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anonymous
 one year ago
I Will Medal And Fan! I need explanation AND answer!
First, rewrite 9/20 and 7/15 so that they have a common denominator. Then, use <, =, or > to order
9/20 and 7/15
9/20 = ? ; 7/15 = ?
9/20 <,>, or = 7/15
anonymous
 one year ago
I Will Medal And Fan! I need explanation AND answer! First, rewrite 9/20 and 7/15 so that they have a common denominator. Then, use <, =, or > to order 9/20 and 7/15 9/20 = ? ; 7/15 = ? 9/20 <,>, or = 7/15

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anonymous
 one year ago
Best ResponseYou've already chosen the best response.0\[\frac{ 9 }{ 20 } = ? ; \frac{ 7 }{ 15 } = ?\]

anonymous
 one year ago
Best ResponseYou've already chosen the best response.0\[\frac{ 9 }{ 20 } <,>, or =, \frac{ 7 }{ 15 }\]

mathstudent55
 one year ago
Best ResponseYou've already chosen the best response.1Can you think of a number that you can divide by both 15 and 20 without remainder?

mathstudent55
 one year ago
Best ResponseYou've already chosen the best response.1No. You misunderstood me. You found a number that you can divide 15 by and 20 by with no remainder. 15/5 = 3, and 20/5 = 4. No remainder. That's not what we need. We need a number greater than 15 and 20. Call that number x. The number must be such that x/15 and x/20 have no remainder. Here's a way of finding such a number. Multiply 15 by 1, 2, 3, 4, 5, and write down the numbers. Then multiply 20 by 1, 2, 3, 4, 5, and write down the numbers. The smallest number in both lists is the number we need.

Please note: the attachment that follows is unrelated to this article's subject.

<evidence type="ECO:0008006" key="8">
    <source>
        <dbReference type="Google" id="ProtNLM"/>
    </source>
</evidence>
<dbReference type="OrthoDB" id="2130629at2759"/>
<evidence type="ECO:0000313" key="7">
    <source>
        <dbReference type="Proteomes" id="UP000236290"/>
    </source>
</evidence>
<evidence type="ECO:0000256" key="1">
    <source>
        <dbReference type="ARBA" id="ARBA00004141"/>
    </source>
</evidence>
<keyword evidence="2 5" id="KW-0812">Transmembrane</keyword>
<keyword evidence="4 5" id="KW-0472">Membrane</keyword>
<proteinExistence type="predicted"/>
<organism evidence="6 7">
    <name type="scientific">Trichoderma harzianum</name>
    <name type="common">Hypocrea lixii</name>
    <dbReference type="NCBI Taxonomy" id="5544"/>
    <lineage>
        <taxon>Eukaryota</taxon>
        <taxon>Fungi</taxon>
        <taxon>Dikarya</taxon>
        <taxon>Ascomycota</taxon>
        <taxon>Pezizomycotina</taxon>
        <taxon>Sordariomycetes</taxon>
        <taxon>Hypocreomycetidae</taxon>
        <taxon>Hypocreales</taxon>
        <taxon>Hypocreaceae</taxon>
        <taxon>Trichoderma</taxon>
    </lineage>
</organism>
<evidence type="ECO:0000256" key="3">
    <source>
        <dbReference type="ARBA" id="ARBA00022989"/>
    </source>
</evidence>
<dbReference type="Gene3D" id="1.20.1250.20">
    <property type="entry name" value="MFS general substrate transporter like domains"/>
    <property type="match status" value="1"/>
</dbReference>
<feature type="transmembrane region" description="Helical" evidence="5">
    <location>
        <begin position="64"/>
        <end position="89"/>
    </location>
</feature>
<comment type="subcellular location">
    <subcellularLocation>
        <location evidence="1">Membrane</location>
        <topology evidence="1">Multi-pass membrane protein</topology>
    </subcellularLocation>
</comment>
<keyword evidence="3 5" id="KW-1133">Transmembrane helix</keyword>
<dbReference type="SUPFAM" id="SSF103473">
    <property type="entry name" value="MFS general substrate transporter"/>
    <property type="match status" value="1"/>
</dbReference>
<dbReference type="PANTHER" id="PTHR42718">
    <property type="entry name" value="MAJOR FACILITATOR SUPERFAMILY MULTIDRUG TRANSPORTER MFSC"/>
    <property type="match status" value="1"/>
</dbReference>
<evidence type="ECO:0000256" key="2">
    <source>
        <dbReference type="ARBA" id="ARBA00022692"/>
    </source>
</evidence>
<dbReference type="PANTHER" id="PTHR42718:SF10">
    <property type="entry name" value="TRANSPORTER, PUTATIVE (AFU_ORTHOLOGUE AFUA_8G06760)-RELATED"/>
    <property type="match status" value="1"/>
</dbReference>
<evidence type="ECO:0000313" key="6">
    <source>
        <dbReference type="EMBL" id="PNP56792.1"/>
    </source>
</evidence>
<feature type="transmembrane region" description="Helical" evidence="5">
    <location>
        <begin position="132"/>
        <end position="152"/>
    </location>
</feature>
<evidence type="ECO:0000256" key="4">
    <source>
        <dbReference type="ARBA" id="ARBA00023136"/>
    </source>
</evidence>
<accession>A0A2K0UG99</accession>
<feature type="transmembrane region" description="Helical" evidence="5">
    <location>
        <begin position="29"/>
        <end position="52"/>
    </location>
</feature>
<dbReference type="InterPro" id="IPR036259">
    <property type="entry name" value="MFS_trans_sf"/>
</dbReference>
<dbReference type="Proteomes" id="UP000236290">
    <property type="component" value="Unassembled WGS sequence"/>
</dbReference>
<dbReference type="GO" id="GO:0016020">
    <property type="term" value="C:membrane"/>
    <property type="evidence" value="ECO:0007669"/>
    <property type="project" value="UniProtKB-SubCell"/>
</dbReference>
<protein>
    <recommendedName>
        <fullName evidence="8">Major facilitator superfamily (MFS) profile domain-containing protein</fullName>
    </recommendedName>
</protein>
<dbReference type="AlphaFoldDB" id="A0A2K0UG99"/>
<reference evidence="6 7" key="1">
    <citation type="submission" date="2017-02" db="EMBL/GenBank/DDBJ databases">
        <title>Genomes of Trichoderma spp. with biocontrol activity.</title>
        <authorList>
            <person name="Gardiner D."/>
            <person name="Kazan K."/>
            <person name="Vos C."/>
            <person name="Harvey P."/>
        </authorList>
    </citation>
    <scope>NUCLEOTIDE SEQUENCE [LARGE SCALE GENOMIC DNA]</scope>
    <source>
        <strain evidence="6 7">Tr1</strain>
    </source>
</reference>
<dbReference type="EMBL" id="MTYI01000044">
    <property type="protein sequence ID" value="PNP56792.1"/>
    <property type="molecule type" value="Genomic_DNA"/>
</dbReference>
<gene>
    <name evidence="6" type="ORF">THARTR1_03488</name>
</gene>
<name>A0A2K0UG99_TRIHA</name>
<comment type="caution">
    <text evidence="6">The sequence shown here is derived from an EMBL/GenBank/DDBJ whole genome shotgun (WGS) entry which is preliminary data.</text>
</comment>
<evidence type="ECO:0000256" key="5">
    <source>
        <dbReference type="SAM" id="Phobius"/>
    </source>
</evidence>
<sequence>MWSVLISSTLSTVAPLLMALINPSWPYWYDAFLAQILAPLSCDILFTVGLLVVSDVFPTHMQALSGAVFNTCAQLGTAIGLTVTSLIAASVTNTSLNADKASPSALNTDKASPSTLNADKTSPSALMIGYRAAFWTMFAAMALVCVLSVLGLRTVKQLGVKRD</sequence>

mathstudent55
 one year ago
Best ResponseYou've already chosen the best response.1Excellent. 60 is the least common multiple of 15 and 20. That means 60 is the smallest number that you can divide by both 15 and 20 with no remainder.

mathstudent55
 one year ago
Best ResponseYou've already chosen the best response.1We are comparing these two fractions with denominators 15 and 20. dw:1440013066669:dw

mathstudent55
 one year ago
Best ResponseYou've already chosen the best response.1Now that we know that 60 is the least common denominator, we need to change both fractions to a denominator of 60.

mathstudent55
 one year ago
Best ResponseYou've already chosen the best response.1To change a fraction to an equivalent fraction, we must multiply the numerator and denominator by the same number.

mathstudent55
 one year ago
Best ResponseYou've already chosen the best response.1dw:1440013188915:dw

mathstudent55
 one year ago
Best ResponseYou've already chosen the best response.1dw:1440013291109:dw

mathstudent55
 one year ago
Best ResponseYou've already chosen the best response.1Now we do the same to 7/15.

mathstudent55
 one year ago
Best ResponseYou've already chosen the best response.1dw:1440013338011:dw

mathstudent55
 one year ago
Best ResponseYou've already chosen the best response.1dw:1440013457711:dw

mathstudent55
 one year ago
Best ResponseYou've already chosen the best response.1Now that we have equivalent fractions with the same denominator, 60, we can compare them with <, =, or >.

mathstudent55
 one year ago
Best ResponseYou've already chosen the best response.1dw:1440013525798:dw

mathstudent55
 one year ago
Best ResponseYou've already chosen the best response.1Wow, you answer my question before I even ask.

mathstudent55
 one year ago
Best ResponseYou've already chosen the best response.1dw:1440013619290:dw

mathstudent55
 one year ago
Best ResponseYou've already chosen the best response.1Since we use < in the equivalent fractions below, we use < also in the original fractions.
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